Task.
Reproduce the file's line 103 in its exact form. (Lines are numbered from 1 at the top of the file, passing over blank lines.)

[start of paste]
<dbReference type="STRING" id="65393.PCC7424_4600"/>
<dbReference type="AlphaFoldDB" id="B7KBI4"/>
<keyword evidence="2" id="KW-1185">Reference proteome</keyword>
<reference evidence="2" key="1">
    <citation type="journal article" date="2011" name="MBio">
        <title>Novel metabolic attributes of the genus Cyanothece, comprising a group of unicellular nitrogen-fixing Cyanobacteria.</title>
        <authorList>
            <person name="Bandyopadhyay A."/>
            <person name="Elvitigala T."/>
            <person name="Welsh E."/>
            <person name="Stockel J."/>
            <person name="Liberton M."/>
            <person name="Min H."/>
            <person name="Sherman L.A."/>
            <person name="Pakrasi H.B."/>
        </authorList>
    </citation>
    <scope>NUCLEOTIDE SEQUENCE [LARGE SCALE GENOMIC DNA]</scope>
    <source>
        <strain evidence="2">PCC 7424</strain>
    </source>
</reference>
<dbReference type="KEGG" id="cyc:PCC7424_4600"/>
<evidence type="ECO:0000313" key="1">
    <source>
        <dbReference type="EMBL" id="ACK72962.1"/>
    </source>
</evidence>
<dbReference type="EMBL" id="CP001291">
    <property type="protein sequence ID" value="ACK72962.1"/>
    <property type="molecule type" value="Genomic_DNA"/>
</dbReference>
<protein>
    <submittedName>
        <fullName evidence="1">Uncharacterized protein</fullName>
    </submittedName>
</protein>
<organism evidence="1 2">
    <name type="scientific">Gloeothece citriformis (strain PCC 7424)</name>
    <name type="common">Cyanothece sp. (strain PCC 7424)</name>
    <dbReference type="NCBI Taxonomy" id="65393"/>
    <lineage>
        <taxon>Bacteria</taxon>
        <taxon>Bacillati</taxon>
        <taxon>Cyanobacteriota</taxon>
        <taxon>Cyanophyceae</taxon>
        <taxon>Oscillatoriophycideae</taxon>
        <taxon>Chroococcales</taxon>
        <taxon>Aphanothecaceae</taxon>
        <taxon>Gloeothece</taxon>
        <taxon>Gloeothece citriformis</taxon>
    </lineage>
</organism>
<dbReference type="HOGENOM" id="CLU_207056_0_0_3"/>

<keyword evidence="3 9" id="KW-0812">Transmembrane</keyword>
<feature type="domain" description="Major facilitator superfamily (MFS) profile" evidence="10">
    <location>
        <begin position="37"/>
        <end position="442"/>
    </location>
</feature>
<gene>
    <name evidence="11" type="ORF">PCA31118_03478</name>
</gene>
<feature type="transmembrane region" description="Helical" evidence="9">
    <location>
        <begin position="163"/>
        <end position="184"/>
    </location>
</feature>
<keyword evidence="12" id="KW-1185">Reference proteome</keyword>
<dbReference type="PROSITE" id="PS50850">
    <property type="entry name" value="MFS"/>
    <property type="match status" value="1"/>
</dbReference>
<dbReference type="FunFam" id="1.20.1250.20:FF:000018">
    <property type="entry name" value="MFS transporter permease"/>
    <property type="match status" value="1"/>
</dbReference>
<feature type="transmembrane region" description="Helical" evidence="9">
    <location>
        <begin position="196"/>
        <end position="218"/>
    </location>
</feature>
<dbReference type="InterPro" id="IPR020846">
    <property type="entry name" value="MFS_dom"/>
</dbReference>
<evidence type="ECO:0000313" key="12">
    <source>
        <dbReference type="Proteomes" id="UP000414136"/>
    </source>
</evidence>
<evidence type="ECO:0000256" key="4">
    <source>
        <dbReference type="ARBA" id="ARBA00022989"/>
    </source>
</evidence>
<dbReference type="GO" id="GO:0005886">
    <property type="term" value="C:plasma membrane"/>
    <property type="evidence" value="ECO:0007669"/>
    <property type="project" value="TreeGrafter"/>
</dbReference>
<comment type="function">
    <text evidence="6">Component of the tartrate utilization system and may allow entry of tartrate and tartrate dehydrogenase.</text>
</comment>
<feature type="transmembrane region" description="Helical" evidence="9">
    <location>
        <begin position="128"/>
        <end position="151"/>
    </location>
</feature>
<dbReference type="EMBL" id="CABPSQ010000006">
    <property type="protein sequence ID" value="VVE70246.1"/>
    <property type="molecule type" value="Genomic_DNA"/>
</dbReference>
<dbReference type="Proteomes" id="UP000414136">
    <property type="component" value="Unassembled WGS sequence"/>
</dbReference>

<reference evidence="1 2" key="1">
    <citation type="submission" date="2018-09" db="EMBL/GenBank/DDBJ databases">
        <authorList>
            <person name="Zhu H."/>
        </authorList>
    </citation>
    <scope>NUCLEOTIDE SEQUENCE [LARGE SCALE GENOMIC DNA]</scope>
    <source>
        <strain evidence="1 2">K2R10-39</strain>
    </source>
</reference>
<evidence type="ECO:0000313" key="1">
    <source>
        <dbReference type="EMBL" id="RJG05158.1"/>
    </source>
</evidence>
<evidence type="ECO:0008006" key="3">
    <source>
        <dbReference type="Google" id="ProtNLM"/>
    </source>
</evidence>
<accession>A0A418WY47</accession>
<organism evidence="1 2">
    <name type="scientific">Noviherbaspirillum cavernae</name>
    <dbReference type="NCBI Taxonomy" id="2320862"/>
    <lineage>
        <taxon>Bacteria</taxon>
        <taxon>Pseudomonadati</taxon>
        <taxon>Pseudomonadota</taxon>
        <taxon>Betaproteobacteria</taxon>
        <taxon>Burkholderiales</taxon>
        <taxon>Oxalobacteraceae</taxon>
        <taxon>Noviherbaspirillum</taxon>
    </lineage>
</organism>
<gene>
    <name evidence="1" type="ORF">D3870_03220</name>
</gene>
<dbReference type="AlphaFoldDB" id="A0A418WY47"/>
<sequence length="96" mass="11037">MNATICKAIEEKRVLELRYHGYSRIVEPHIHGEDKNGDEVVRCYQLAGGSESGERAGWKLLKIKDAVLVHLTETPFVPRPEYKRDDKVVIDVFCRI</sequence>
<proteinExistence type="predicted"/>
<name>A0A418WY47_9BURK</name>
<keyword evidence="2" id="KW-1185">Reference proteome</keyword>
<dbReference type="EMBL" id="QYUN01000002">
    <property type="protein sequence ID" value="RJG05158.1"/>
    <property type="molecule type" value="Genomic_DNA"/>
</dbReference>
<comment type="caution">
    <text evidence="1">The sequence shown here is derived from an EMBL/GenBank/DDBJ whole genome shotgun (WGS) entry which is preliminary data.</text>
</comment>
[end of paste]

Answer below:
</dbReference>